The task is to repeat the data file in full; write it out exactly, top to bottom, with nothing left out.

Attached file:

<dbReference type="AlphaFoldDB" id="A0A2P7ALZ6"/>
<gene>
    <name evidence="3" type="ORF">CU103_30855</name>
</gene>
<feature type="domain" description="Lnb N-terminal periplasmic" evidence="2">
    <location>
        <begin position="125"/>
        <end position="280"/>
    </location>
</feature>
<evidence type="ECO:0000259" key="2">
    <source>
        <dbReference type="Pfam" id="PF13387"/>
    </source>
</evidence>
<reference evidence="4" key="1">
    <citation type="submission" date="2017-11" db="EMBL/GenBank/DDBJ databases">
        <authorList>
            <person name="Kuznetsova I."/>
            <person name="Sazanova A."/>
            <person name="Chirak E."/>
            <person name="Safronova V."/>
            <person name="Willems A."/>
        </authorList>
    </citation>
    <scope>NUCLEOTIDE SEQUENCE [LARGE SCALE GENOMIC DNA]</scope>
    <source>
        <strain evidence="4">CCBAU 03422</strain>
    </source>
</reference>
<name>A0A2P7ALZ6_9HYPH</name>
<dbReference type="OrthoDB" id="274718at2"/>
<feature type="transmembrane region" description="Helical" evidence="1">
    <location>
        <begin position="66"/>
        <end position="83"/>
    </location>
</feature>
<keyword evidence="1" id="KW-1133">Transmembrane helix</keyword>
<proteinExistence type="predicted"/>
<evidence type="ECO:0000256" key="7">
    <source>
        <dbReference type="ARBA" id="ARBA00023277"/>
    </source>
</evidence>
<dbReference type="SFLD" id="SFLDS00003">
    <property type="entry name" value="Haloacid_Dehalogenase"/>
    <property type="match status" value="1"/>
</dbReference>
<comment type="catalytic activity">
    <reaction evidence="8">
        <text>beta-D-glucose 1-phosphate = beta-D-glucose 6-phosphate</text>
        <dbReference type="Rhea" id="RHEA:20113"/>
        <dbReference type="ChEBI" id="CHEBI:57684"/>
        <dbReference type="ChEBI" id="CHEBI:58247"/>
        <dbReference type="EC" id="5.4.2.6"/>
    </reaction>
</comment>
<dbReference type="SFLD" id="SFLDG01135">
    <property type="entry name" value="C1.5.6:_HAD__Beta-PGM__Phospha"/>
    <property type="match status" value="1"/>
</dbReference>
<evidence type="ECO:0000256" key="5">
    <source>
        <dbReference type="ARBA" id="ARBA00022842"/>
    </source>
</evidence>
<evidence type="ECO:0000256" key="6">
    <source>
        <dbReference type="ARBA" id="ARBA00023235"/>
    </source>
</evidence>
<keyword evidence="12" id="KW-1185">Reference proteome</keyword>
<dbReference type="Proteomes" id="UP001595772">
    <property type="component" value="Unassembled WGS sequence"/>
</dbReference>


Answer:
<dbReference type="AlphaFoldDB" id="A0A2P7ALZ6"/>
<gene>
    <name evidence="3" type="ORF">CU103_30855</name>
</gene>
<feature type="domain" description="Lnb N-terminal periplasmic" evidence="2">
    <location>
        <begin position="125"/>
        <end position="280"/>
    </location>
</feature>
<evidence type="ECO:0000259" key="2">
    <source>
        <dbReference type="Pfam" id="PF13387"/>
    </source>
</evidence>
<reference evidence="4" key="1">
    <citation type="submission" date="2017-11" db="EMBL/GenBank/DDBJ databases">
        <authorList>
            <person name="Kuznetsova I."/>
            <person name="Sazanova A."/>
            <person name="Chirak E."/>
            <person name="Safronova V."/>
            <person name="Willems A."/>
        </authorList>
    </citation>
    <scope>NUCLEOTIDE SEQUENCE [LARGE SCALE GENOMIC DNA]</scope>
    <source>
        <strain evidence="4">CCBAU 03422</strain>
    </source>
</reference>
<name>A0A2P7ALZ6_9HYPH</name>
<dbReference type="OrthoDB" id="274718at2"/>
<feature type="transmembrane region" description="Helical" evidence="1">
    <location>
        <begin position="66"/>
        <end position="83"/>
    </location>
</feature>
<keyword evidence="1" id="KW-1133">Transmembrane helix</keyword>
<proteinExistence type="predicted"/>
<evidence type="ECO:0000256" key="7">
    <source>
        <dbReference type="ARBA" id="ARBA00023277"/>
    </source>
</evidence>
<dbReference type="SFLD" id="SFLDS00003">
    <property type="entry name" value="Haloacid_Dehalogenase"/>
    <property type="match status" value="1"/>
</dbReference>
<comment type="catalytic activity">
    <reaction evidence="8">
        <text>beta-D-glucose 1-phosphate = beta-D-glucose 6-phosphate</text>
        <dbReference type="Rhea" id="RHEA:20113"/>
        <dbReference type="ChEBI" id="CHEBI:57684"/>
        <dbReference type="ChEBI" id="CHEBI:58247"/>
        <dbReference type="EC" id="5.4.2.6"/>
    </reaction>
</comment>
<dbReference type="SFLD" id="SFLDG01135">
    <property type="entry name" value="C1.5.6:_HAD__Beta-PGM__Phospha"/>
    <property type="match status" value="1"/>
</dbReference>
<evidence type="ECO:0000256" key="5">
    <source>
        <dbReference type="ARBA" id="ARBA00022842"/>
    </source>
</evidence>
<evidence type="ECO:0000256" key="6">
    <source>
        <dbReference type="ARBA" id="ARBA00023235"/>
    </source>
</evidence>
<keyword evidence="12" id="KW-1185">Reference proteome</keyword>
<dbReference type="Proteomes" id="UP001595772">
    <property type="component" value="Unassembled WGS sequence"/>
</dbReference>